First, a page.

None of that mattered, however, because we weren’t there to fish for food –although we tried that once- we were there to fish. For us, at eight years old, fishing was about being out on our own, away from our homes and families, growing up together. We talked about what eight-year-old boys talked about back then. We brought our bologna sandwiches in brown paper bags in our knapsack and we rode our spider bikes two or three miles to our secret fishing spot.
As dirty as that river was, the meadow that surrounded it was clean and sweet and beautiful. In the summer, it smelled of honeysuckle and hay. Butterflies fluttered about and birds flew overhead. It was a wonderful escape from the sameness of suburban housing. I never remember looking around and thinking about the history I was walking on. I was just a little boy, there with his friends, trying to catch a fish.
Now, though, things are different. Where I fish now is steeped in history and I am of an age that I pay attention to those things. I fish the upper James River mostly. Up above Snowden Dam, almost to Balcony Falls.
I found a parking spot last year and I walk the train tracks from there to Balcony and fish my way back, learning about this river as I go. (The plan is to buy a kayak this summer as soon as finances allow) Walking train tracks has always been an allegorical prop in literature. The wandering. The restlessness. The feeling of always moving along. It’s not that for me, necessarily, as much as it is a thread through history. I walk these tracks and wonder about the trains that have come and gone over the years.
I came upon a unique marble historical marker on my last trip. It reminded me that this river…as all rivers, has been flowing for a long time. And in that flow, is history. This marker dates back over 150 years. The thing it talks about, this man losing his life to save others…it happened right where I was standing.
When I first moved here three years ago, I started thinking about the historicity of the area. I would, occasionally, look around as I cast my lure, and think about all those who have fished these waters before me. Native Americans who fished for food and drew their drinking water from the Powhattan, as they called it. Explorers, winding their way west through this gorge. Soldiers in the civil war –mere boys, really- fishing here for something to eat, after a fierce battle…or on their way to one. Locals. Little boys like I was when I fished None-such creek. Kids on their bikes, throwing cork bobbers into the water and being thrilled with whatever they caught.
Nowadays, when I fish...I look around. I never used to do that. Yes, I’ve always loved the scenery, but now I view it through the prism of history. These giant boulders that have been worn smooth by thousands of years and millions of gallons of water pouring over them. This gorge that was probably cut into these mountains by the Flood. These railroad tracks.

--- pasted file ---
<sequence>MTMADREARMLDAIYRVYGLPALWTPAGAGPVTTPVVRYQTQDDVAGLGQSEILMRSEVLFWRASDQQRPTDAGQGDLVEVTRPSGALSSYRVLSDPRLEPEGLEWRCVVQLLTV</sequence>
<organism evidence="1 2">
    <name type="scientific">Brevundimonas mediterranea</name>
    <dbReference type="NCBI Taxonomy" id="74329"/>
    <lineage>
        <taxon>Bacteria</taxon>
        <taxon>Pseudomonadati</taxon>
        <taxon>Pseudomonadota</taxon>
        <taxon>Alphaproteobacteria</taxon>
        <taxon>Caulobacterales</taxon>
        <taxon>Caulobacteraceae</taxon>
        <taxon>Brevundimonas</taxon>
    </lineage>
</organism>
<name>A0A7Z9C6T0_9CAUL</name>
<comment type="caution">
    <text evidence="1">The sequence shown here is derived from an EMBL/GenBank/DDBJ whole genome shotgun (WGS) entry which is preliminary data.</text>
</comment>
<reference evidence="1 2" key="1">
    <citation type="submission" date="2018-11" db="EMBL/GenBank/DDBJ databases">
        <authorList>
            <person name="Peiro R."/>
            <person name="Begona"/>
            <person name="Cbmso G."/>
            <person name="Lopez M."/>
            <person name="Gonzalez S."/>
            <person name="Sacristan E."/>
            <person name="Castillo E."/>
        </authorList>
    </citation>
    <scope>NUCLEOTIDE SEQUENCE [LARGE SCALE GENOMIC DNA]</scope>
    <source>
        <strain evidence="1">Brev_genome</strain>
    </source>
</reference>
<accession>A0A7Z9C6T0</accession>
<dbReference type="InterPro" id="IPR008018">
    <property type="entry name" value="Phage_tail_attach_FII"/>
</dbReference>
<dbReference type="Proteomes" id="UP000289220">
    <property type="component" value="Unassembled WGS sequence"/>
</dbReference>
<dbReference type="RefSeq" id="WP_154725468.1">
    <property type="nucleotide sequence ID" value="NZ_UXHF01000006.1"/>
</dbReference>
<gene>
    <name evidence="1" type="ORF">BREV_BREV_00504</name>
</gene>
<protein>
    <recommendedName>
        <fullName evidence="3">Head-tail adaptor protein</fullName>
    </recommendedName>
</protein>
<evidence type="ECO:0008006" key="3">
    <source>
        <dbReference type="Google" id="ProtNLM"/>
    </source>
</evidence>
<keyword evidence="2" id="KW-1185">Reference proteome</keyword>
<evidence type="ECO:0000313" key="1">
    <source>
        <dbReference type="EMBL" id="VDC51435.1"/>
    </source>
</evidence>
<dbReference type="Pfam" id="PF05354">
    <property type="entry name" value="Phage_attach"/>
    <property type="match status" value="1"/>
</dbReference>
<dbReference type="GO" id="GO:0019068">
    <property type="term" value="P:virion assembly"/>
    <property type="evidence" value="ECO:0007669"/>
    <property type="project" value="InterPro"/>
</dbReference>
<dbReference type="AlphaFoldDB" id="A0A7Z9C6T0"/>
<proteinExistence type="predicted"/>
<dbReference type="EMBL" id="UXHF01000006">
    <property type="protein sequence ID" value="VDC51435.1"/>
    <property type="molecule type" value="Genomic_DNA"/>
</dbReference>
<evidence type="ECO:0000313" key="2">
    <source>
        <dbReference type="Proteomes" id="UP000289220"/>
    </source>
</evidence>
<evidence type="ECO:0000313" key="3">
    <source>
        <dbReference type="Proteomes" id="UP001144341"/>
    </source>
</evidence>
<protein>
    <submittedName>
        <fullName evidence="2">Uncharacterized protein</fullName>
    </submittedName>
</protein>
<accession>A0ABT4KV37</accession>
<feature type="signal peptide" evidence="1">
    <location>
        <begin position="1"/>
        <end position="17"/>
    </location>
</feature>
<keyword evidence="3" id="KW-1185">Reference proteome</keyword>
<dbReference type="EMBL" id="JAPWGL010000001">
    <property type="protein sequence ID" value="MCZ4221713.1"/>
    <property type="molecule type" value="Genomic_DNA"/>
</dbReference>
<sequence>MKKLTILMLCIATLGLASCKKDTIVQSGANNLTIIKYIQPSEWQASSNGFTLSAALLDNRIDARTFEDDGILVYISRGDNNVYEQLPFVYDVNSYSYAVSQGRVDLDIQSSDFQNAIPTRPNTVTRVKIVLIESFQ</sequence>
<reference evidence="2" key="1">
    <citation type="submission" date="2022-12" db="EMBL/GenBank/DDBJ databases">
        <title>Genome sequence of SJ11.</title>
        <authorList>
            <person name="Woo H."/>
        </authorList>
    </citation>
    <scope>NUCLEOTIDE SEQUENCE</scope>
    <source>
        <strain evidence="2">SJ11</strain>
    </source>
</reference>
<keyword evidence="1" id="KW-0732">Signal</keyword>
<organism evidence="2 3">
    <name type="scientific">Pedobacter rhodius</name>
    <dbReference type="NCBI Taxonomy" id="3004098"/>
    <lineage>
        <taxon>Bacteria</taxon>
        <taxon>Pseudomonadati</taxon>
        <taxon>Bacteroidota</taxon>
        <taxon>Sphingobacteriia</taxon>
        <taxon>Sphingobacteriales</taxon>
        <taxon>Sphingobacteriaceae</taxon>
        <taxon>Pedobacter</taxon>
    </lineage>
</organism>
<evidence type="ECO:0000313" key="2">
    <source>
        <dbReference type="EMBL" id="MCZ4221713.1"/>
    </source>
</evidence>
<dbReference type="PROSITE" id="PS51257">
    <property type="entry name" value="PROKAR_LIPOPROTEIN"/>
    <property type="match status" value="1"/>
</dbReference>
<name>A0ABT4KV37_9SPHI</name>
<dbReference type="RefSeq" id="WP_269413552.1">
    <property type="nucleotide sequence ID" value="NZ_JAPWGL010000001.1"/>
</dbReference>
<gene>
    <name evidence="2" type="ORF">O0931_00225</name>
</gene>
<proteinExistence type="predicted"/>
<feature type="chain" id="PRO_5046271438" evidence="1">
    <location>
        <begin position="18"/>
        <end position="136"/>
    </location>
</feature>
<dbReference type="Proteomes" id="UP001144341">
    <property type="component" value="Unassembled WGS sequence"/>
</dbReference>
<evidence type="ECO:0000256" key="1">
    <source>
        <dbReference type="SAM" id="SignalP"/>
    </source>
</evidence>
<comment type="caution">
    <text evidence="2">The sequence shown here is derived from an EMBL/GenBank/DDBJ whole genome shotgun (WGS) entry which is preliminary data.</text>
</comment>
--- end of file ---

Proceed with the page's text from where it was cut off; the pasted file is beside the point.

My best friend and I are talking about a late-fall trip here when he is done on his commercial crab boat for the season. Mark and I haven’t fished together in about 30 years. Life happens. To wade these waters and talk like we used to when we were boys will be life-giving for me. So much time has passed, and so many miles.
I have a mid-summer trip planned for Harpers Ferry and the confluence of the Shenandoah and Potomac rivers. Right next to the Antietam battlefield fishing, no doubt, the same waters where civil war soldiers fished and swam and worried about whether they’d make it through the next day. Nothing like that will be on my mind...I'll just be there to fish. But I will be thinking about them, maybe feeling their memories in the river.
The river rolls on...but as I get older, I find that, as it does, it deposits some of its’ memories in my soul.
Tuesday, May 16, 2017
It’s Tuesday morning and I am getting ready to leave for work. But all I can think of is the spot on the James River that I discovered a few weeks ago. A spot so promising that I can’t believe nobody else fishes it. It took me a while to find this place. Actually, it happened by accident. I was looking at Google Earth, trying to find the dam they were discussing in a newspaper article. I found the dam, and then, out of curiosity, I moved a little farther upstream and saw the spot I usually fish. I continued to scroll upstream and discovered this magnificent spot where the rock formations were perfect and there was an equal amount of deep water and shallow riffles. The satellite images are amazingly clear and I could see beneath the water in a way that I never could with the naked eye. I could see the rock shelf and the variation in depth. I saw the channel that cut it’s way through the bedrock over thousands of years. (I recommend using this Google earth technique when fishing new areas) The next week I went out and walked about three miles to the spot I had researched. It didn’t look like anyone had fished it recently. No trash along the rocky shoreline. No tangled remnants of line stuck in the trees.
It took some work to get there and I imagine that anyone less than a serious fisherman wouldn’t bother.
I’m sitting here at my table this morning thinking far more about that fishing hole than I am about my job. When I was a kid, riding my bike to “Nonesuch Creek” with my best friends, fishing was about fishing. Just catching a fish, any fish, and hanging with the guys was all the motivation I needed. Fishing was just what little boys did.
But I’m almost 54. I am a divorcee, a single dad trying to navigate this life of mine, and learning on the job what it is that dad’s do with 19-year-old daughters, and trying to hurry up and figure out the rest of my life. I don’t fish simply for the fun of it anymore. I fish now, because I need to. Desperately.
I need some sort of connection to a much simpler time. I need the memories that fishing stirs. I need the internal solitude and the chance to unravel the tangled ball of yarn that my soul has become. I need to think, and to pray, and to reminisce, and to see if I can still dream. I dream of writing. Of communicating the questions I ask and the answers I've found. I doubt my abilities to do this but I desire it nonetheless. I think of this a lot when I'm on the river.